Oklahoma is a relatively new entrant to the medical cannabis market that wasted no time making an impact.
Since voters passed State Question 788 in June 2018, the state has gone on to register scores of patients, open businesses and generate revenue.
The Oklahoma Medical Marijuana Authority (OMMA) began accepting applications for businesses and patients in August 2018. More than 129,000 patients have been approved, along with over 800 caregivers, according to the OMMA.
By November of this year, 5% of Oklahomanshad medical cannabis cards.
In the same period, state officials approved more than 1,400 dispensaries and 3,000 growers.
Overall, Oklahoma has generated $18.1 million in application fees, along with $3 million in taxes, according to recent data.
Oklahoma's Licensing Process A Hit With Businesses
The rapid approval of an influx of businesses and patients is supported by the state's low barriers for enrollment, such as the naming of a qualifying medical condition being optional for patients.
Bill Thurman, founder and chairman of the board for Redbird Bioscience, a cultivation and processing facility in Stilwell, Oklahoma, described the first year of the program as busy.
"In one year, the number of medical [cardholders] has eclipsed the peak of the Colorado medical cannabis market despite the smaller population in Oklahoma."
Brent Walker is the co-founder of Cali Roots, a California-based dispensary with five locations in Oklahoma. Walker said the state's licensing process is excellent.
Cali Roots' application was turned around in 14 days, he said.
"This allowed everyone to apply without party politics and big money involved, which can corrupt the process," Walker said.
"This process gave everyone the same playing field, and so far it has been great."
The state's medical marijuana program is "much smoother" than California's in terms of regulation and oversight, he said.
Improving Patient Education, Industry Talent
While the results have been positive so far, there is room for improvement in patient enrollment, said Alex Milligan, the co-founder and CMO of Nugg, a medical cannabis delivery service that operates in several states including Oklahoma.
"In Oklahoma, it takes patients up to 30 days to receive their card in the mail, and some patients have reported it taking that long," Milligan said.
Amy Dawn Bourlon-Hilterbran is a cannabis entrepreneur with ventures that include the Oklahoma Cannabis Expo.
Now that access has been established, patient education should be a priority, she told Benzinga.
"I believe the market supports patients in Oklahoma far better than many other states with medical programs, but I firmly believe we can continually improve. We have to,” Bourlon-Hilterbran said.
She went on to describe the state's laws as "exemplary." The laws "should be the example for all states as we transition out of cannabis prohibition into more logical and compassionate laws and regulatory protocol."
Redbird Bioscience's Thurman said he considers the Oklahoma market to be an "incredibly robust" one.
“Oklahoma has proven to be an exemplary case study showcasing the efficacy of this model.”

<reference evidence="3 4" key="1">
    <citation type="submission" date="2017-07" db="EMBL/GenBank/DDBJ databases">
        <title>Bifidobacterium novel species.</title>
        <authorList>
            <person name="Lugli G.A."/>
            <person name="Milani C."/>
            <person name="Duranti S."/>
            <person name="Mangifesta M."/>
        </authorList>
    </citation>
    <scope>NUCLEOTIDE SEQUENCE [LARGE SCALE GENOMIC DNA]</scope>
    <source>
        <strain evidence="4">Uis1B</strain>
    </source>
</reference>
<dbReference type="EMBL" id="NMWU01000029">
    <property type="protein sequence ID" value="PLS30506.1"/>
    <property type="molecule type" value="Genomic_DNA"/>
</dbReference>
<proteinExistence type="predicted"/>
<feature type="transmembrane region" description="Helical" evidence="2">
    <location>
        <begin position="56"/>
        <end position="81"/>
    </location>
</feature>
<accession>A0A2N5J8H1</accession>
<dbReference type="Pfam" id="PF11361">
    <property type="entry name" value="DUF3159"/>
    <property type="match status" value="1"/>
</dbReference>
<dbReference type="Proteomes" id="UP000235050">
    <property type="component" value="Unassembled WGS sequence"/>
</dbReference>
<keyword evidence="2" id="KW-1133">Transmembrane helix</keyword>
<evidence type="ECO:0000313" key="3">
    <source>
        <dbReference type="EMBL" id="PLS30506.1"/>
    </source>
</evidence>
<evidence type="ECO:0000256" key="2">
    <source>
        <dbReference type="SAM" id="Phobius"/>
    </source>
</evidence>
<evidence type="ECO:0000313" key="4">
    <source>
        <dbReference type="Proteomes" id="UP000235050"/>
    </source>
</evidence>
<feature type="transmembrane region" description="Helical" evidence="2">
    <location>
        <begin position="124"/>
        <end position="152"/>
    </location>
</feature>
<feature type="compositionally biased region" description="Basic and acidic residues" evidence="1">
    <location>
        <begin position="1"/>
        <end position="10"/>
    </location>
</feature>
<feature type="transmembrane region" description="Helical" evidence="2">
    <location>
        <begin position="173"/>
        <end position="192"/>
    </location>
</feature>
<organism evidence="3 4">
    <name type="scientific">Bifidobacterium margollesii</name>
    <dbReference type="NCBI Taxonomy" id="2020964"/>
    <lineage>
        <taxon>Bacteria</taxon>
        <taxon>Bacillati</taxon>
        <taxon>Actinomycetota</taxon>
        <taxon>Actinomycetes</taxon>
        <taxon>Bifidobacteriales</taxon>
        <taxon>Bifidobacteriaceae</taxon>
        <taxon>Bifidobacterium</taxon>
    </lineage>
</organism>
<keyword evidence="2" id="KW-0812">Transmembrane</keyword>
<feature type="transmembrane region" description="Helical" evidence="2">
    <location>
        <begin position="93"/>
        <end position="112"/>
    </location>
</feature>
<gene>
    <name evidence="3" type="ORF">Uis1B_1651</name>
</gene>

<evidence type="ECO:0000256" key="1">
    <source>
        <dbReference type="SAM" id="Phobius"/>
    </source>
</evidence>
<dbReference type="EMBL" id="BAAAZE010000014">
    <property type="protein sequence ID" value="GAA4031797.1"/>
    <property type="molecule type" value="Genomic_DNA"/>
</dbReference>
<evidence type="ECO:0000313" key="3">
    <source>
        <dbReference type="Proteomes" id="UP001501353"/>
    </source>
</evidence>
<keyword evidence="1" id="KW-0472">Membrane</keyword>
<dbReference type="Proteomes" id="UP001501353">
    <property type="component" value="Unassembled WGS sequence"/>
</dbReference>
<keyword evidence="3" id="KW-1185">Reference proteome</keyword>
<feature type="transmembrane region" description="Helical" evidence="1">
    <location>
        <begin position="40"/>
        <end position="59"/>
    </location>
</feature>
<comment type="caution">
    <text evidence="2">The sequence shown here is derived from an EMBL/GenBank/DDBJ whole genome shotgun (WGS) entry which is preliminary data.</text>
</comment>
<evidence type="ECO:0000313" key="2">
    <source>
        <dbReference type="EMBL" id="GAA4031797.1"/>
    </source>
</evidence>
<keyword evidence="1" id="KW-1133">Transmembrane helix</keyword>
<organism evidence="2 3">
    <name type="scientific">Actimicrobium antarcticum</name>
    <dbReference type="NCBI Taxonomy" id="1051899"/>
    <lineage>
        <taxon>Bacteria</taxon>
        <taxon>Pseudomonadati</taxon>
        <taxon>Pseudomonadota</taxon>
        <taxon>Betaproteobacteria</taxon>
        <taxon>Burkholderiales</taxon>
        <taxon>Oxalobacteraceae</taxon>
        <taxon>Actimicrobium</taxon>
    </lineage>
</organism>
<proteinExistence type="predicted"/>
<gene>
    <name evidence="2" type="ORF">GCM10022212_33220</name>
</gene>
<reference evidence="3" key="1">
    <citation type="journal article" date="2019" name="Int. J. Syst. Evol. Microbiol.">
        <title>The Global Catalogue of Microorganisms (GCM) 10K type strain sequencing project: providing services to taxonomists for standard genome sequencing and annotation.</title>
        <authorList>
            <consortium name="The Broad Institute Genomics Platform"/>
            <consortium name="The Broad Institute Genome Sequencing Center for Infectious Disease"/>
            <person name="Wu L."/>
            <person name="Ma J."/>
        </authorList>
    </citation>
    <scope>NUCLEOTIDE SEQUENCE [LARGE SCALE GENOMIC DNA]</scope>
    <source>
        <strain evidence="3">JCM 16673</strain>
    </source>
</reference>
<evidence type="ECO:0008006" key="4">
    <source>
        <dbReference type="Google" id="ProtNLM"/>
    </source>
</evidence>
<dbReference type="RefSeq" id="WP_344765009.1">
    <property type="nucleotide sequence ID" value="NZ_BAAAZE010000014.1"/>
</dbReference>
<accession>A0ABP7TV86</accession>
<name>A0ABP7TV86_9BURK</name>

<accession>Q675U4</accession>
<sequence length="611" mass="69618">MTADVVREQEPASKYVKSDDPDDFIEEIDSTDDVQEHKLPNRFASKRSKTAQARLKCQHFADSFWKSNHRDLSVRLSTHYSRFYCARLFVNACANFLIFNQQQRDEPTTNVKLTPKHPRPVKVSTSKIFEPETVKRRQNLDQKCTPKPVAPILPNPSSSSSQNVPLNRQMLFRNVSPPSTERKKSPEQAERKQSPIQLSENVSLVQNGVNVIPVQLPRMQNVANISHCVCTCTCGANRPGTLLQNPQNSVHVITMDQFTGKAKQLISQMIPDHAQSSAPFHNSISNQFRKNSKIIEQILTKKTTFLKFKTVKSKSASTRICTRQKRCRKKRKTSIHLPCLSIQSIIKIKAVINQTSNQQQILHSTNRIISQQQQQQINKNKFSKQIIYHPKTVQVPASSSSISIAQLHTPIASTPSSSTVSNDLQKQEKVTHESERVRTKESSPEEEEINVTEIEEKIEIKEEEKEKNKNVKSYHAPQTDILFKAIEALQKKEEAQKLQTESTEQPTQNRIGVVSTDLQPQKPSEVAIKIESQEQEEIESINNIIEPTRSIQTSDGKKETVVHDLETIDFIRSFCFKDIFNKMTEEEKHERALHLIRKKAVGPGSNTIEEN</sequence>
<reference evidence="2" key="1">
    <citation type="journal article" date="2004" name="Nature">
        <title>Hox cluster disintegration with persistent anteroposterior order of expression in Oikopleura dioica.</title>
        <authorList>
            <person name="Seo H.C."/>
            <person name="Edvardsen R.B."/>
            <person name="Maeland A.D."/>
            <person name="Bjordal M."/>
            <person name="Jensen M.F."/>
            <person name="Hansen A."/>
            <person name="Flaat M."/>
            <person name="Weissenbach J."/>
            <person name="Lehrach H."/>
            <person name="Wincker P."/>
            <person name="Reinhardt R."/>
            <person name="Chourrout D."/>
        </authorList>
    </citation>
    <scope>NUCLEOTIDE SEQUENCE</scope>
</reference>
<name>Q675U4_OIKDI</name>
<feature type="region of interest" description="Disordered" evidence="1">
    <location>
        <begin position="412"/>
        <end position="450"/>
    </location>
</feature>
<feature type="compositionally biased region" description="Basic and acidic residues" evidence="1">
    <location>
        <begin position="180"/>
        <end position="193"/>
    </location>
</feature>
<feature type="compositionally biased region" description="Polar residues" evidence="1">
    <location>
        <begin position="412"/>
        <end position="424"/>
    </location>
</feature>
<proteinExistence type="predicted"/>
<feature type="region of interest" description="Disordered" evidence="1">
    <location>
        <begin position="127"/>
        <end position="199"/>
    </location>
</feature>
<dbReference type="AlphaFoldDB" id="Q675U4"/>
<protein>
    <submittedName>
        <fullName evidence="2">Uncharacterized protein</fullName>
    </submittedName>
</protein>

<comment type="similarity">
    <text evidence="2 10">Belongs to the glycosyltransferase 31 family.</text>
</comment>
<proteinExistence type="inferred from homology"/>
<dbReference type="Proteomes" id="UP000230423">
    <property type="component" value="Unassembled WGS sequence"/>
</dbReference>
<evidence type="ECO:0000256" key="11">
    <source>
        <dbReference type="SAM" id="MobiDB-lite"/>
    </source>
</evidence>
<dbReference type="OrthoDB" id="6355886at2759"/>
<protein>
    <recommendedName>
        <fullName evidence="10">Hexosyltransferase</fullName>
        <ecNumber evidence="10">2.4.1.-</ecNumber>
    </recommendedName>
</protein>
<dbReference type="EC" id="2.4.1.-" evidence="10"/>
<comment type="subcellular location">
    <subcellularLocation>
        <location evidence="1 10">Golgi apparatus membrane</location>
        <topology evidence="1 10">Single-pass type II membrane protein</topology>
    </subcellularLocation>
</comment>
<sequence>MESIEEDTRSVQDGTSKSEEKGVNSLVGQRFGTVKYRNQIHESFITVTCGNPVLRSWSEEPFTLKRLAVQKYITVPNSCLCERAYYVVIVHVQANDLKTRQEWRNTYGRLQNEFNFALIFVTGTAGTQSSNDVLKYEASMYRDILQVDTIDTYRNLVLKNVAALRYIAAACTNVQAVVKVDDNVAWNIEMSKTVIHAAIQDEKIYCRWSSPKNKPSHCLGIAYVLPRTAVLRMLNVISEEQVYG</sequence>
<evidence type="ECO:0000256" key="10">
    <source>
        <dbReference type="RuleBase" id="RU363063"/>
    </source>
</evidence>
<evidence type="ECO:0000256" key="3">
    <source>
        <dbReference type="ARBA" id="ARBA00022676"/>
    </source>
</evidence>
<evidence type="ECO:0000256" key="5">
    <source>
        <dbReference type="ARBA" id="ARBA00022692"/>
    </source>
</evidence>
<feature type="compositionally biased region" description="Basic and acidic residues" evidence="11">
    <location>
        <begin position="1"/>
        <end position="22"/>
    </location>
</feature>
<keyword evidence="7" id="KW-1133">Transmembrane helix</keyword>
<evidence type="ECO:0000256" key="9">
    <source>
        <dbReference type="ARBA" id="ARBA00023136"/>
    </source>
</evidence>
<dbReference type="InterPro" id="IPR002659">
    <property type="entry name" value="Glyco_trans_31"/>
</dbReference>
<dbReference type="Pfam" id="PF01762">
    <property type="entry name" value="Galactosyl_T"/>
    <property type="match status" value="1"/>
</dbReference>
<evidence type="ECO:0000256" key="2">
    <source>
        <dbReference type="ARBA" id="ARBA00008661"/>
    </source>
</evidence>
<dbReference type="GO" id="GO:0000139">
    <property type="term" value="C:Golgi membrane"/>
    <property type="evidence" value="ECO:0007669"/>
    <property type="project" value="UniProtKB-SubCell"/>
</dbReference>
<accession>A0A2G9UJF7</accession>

When asked to describe Oklahoma's pain points, Thurman pointed to a talent gap.
"Self-professed experts proliferate [in] the industry; these individuals call themselves ‘master growers’ or ‘master extractors’ because they ran a few lights in a garage in the black market days."
Consultant Sees Oversaturated Market Ahead
While most painted a glowing picture, not everyone took the same position.
Josiah Chissoe, a consultant with seven years of experience in the space, grew up in Oklahoma.
The market will slowly dissolve beginning in the summer of 2020, in his view, due to a saturated market with a sizable producer-to-patient ratio.
“The licensing structure is basically a pseudo-rec program because there are no qualifying conditions," Chissoe said. "The OMMA is handing out producer licenses to nearly anyone that applies."
Cities like Broken Arrow that are enacting ordinances around cultivation zoning and regulations are a potential sign of developments to come, he said.
Nugg's Milligan said that if other cities follow Broken Arrow's example and pass more restrictive zoning ordinances, "then Oklahoma may have a lot fewer dispensaries by this time next year."
The Future Of Oklahoma's Marijuana Market
A thriving medical market tends to lead to an uptick in adult use legislation efforts.
Oklahoma is no different, and legalization advocates filed a petition with the state in December to place the topic on the 2020 ballot.
Cali Roots' Walker said the company looks forward to when Oklahoma goes recreational, forecasting a double in sales.
While adult use remains in the air, the focus is on Oklahoma's possible impact on the region.
Walker and Redbird Bioscience's Thurman touched on the state's reciprocity program and its effect on surrounding states.
Noting ongoing sales to citizens from Arkansas and Missouri, Thurman credited Oklahoma's "higher quality and greater variety of products."
Several sources Benzinga spoke with said the honeymoon phase will eventually emd, and numbers will ebb and flow more.
Most are confident in the program the state has put in place.
“We believe Oklahoma should — and likely will — serve as an inspiration for surrounding states considering the implementation of a more robust and open medical program,” Thurman said.
Public domain photo via Wikimedia.
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